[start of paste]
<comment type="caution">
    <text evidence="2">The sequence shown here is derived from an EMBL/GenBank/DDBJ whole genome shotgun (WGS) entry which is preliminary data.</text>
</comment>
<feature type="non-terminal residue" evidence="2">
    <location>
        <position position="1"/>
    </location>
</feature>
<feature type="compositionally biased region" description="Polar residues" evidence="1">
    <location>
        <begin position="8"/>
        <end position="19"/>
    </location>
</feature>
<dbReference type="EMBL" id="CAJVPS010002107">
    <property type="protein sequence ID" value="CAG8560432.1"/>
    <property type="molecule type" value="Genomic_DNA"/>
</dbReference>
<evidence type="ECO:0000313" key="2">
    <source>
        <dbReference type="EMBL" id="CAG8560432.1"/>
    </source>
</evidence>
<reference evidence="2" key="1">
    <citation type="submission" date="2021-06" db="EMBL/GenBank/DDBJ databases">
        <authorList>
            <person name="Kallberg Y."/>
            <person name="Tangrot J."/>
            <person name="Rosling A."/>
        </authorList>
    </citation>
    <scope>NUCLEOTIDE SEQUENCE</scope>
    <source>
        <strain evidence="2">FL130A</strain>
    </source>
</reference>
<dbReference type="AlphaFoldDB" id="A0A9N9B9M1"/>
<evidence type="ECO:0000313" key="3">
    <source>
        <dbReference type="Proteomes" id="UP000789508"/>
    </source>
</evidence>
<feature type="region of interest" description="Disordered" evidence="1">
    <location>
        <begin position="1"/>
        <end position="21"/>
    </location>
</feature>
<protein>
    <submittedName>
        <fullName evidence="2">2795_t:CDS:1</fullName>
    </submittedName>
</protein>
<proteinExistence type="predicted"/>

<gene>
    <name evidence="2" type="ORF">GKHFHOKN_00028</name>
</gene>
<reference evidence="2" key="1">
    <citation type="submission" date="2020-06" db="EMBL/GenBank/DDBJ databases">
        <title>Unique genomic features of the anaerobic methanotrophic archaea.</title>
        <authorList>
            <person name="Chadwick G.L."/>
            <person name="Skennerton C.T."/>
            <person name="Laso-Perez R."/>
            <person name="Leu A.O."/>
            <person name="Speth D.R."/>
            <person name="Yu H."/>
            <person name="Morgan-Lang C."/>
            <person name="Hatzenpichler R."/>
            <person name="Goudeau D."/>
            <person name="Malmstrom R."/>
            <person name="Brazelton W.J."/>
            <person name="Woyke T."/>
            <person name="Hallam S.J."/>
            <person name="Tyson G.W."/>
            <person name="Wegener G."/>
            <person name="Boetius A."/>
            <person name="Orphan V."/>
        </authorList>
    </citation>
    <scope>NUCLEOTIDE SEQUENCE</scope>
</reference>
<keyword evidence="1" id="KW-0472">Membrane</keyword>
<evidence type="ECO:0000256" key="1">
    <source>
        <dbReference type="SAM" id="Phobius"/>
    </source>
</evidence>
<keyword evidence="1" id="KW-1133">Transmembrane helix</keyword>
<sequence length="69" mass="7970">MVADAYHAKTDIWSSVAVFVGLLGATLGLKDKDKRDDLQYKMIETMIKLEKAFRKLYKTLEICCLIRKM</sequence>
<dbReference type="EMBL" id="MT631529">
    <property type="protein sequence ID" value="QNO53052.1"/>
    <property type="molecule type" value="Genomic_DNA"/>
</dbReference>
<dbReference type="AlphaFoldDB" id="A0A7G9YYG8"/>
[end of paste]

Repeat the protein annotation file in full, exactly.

<comment type="caution">
    <text evidence="2">The sequence shown here is derived from an EMBL/GenBank/DDBJ whole genome shotgun (WGS) entry which is preliminary data.</text>
</comment>
<feature type="non-terminal residue" evidence="2">
    <location>
        <position position="1"/>
    </location>
</feature>
<feature type="compositionally biased region" description="Polar residues" evidence="1">
    <location>
        <begin position="8"/>
        <end position="19"/>
    </location>
</feature>
<dbReference type="EMBL" id="CAJVPS010002107">
    <property type="protein sequence ID" value="CAG8560432.1"/>
    <property type="molecule type" value="Genomic_DNA"/>
</dbReference>
<evidence type="ECO:0000313" key="2">
    <source>
        <dbReference type="EMBL" id="CAG8560432.1"/>
    </source>
</evidence>
<reference evidence="2" key="1">
    <citation type="submission" date="2021-06" db="EMBL/GenBank/DDBJ databases">
        <authorList>
            <person name="Kallberg Y."/>
            <person name="Tangrot J."/>
            <person name="Rosling A."/>
        </authorList>
    </citation>
    <scope>NUCLEOTIDE SEQUENCE</scope>
    <source>
        <strain evidence="2">FL130A</strain>
    </source>
</reference>
<dbReference type="AlphaFoldDB" id="A0A9N9B9M1"/>
<evidence type="ECO:0000313" key="3">
    <source>
        <dbReference type="Proteomes" id="UP000789508"/>
    </source>
</evidence>
<feature type="region of interest" description="Disordered" evidence="1">
    <location>
        <begin position="1"/>
        <end position="21"/>
    </location>
</feature>
<protein>
    <submittedName>
        <fullName evidence="2">2795_t:CDS:1</fullName>
    </submittedName>
</protein>
<proteinExistence type="predicted"/>

<gene>
    <name evidence="2" type="ORF">GKHFHOKN_00028</name>
</gene>
<reference evidence="2" key="1">
    <citation type="submission" date="2020-06" db="EMBL/GenBank/DDBJ databases">
        <title>Unique genomic features of the anaerobic methanotrophic archaea.</title>
        <authorList>
            <person name="Chadwick G.L."/>
            <person name="Skennerton C.T."/>
            <person name="Laso-Perez R."/>
            <person name="Leu A.O."/>
            <person name="Speth D.R."/>
            <person name="Yu H."/>
            <person name="Morgan-Lang C."/>
            <person name="Hatzenpichler R."/>
            <person name="Goudeau D."/>
            <person name="Malmstrom R."/>
            <person name="Brazelton W.J."/>
            <person name="Woyke T."/>
            <person name="Hallam S.J."/>
            <person name="Tyson G.W."/>
            <person name="Wegener G."/>
            <person name="Boetius A."/>
            <person name="Orphan V."/>
        </authorList>
    </citation>
    <scope>NUCLEOTIDE SEQUENCE</scope>
</reference>
<keyword evidence="1" id="KW-0472">Membrane</keyword>
<evidence type="ECO:0000256" key="1">
    <source>
        <dbReference type="SAM" id="Phobius"/>
    </source>
</evidence>
<keyword evidence="1" id="KW-1133">Transmembrane helix</keyword>
<sequence length="69" mass="7970">MVADAYHAKTDIWSSVAVFVGLLGATLGLKDKDKRDDLQYKMIETMIKLEKAFRKLYKTLEICCLIRKM</sequence>
<dbReference type="EMBL" id="MT631529">
    <property type="protein sequence ID" value="QNO53052.1"/>
    <property type="molecule type" value="Genomic_DNA"/>
</dbReference>
<dbReference type="AlphaFoldDB" id="A0A7G9YYG8"/>